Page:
(MoneyWatch) If your New Year's resolution was to get promoted, but the likelihood of you getting the nod before you ring in 2014 seems slim, don't give up. There are some things you can do to get a title change and/or raise in the next two months. Here are five Hail-Mary techniques that just may work:
Make sure you have a review
Many companies have an annual review, but if yours doesn't, ask for one. "Review your 2013 goals and responsibilities and be prepared to share specific examples of how you met (or ideally exceeded) expectations," says Colette Ellis, founder of InStep Consulting. Then, discuss your goals for the next year -- which should include responsibilities given to someone at the next level -- and how you'd meet them if given the opportunity.
Talk about why you already deserve the title
For instance, have you recent gotten an advanced degree in your field? "A degree may qualify you for a promotion, especially if a degree (first degree or advanced degree) is a requirement for a higher level position within your organization," says Cheryl Palmer, founder of Call to Career, a career-coaching firm. Or, if you stood in for your manager when he was on leave, focus on that during your review. In other words, hone in on anything that shows you are already performing functions (or are educated) above your title and pay grade.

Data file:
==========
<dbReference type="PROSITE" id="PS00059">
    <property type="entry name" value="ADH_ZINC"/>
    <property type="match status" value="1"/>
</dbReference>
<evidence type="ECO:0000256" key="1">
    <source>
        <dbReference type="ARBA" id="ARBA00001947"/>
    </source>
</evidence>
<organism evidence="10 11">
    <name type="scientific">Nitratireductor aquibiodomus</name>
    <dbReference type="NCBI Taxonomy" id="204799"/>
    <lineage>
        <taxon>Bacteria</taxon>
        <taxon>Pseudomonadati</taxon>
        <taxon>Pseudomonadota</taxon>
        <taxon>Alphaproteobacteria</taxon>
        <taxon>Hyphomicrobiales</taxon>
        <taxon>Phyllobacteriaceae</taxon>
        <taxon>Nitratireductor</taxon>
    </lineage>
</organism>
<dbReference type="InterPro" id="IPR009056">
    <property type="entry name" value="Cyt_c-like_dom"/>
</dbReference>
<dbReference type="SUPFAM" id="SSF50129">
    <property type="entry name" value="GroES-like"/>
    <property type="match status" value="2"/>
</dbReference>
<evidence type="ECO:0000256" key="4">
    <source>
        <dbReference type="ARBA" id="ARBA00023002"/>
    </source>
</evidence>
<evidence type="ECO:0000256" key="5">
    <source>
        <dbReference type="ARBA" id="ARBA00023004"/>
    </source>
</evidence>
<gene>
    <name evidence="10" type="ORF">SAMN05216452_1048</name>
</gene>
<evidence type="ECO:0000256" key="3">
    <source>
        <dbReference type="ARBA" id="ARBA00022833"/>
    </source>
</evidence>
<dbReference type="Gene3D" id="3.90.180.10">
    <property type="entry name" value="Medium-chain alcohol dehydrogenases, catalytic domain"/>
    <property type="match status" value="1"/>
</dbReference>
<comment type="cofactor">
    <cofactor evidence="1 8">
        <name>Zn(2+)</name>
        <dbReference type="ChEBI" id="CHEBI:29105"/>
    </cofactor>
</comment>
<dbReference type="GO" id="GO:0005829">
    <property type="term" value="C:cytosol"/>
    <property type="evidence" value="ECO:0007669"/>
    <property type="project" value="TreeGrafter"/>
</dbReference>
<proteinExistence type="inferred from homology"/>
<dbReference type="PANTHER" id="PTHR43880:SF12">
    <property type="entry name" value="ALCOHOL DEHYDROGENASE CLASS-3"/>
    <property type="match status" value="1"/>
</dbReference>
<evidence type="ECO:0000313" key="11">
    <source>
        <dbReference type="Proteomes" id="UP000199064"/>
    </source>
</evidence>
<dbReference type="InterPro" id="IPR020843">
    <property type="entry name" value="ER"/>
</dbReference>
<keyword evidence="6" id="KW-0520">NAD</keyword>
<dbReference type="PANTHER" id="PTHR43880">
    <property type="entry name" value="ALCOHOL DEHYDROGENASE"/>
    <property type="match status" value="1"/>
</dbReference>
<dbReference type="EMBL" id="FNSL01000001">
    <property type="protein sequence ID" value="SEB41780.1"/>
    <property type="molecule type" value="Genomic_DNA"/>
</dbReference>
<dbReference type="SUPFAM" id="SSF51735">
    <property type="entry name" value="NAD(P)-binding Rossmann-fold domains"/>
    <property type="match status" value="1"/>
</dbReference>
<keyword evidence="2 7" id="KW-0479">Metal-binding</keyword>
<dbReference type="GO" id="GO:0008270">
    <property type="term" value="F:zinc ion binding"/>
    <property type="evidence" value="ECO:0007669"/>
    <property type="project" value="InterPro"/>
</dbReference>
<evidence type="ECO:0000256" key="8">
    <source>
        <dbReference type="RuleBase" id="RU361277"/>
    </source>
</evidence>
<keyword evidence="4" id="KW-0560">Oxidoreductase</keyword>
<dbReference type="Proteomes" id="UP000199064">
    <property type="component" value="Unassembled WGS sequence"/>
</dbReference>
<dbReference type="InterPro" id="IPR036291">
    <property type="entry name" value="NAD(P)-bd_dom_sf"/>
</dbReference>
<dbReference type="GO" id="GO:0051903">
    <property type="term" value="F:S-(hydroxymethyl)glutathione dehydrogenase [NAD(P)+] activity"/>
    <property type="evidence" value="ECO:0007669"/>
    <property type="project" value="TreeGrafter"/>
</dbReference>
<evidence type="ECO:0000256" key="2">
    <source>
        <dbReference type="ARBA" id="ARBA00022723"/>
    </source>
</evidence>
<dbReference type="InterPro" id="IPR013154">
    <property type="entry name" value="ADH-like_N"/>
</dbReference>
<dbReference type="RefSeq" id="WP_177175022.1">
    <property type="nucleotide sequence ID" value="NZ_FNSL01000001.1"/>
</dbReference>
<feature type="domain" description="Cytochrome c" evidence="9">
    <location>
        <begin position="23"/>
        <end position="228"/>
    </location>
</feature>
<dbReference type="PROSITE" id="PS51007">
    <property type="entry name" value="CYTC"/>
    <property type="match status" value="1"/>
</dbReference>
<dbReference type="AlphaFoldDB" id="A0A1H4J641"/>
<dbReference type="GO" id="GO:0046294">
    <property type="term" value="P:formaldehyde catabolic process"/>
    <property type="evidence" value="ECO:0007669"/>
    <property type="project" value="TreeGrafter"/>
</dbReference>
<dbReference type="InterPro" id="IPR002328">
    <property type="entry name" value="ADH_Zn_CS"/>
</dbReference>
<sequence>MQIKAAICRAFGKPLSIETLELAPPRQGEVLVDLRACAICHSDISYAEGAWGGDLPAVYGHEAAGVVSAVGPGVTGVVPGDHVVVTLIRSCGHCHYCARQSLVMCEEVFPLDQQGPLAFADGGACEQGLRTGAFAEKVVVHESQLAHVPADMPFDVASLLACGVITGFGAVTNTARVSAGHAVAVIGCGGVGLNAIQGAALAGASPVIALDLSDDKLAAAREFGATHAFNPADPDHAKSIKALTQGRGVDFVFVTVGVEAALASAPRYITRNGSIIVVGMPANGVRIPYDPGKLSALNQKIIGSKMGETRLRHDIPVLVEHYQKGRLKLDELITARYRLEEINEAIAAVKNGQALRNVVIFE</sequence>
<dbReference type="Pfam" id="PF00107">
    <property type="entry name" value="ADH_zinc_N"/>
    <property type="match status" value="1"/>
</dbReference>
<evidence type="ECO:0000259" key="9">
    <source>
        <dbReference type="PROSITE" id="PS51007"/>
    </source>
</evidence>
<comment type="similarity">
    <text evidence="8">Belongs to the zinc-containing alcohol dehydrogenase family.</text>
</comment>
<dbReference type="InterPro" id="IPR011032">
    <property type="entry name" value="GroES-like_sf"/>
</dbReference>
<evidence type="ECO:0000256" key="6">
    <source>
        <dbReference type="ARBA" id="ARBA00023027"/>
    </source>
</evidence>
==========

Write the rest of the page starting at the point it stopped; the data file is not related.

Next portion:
Ask your mentor to put in a good word
Ideally, you've been developing a relationship with someone close to the people who make the decisions, and can call on that now. "An internal mentor who is well placed within the organization can wield his or her influence in your favor," says Palmer.
Note what's in it for them
Why would your company benefit from promoting you and giving you more responsibility? "For example, you may have some ideas that would significantly contribute to the success of a new initiative, and a promotion would give you the opportunity to implement those ideas," says Palmer.
Remember to ask
It seems simple, but if you wanted to be promoted, you'll probably have to bring it up. Use the tips above, or play a little hardball with an outside offer if you have one. "Discuss how a competitor has offered you a similar job because they recognize how effective you'd be, but that you want to stay with your current employer," says Ronald Kaufman, author of "Anatomy of Success."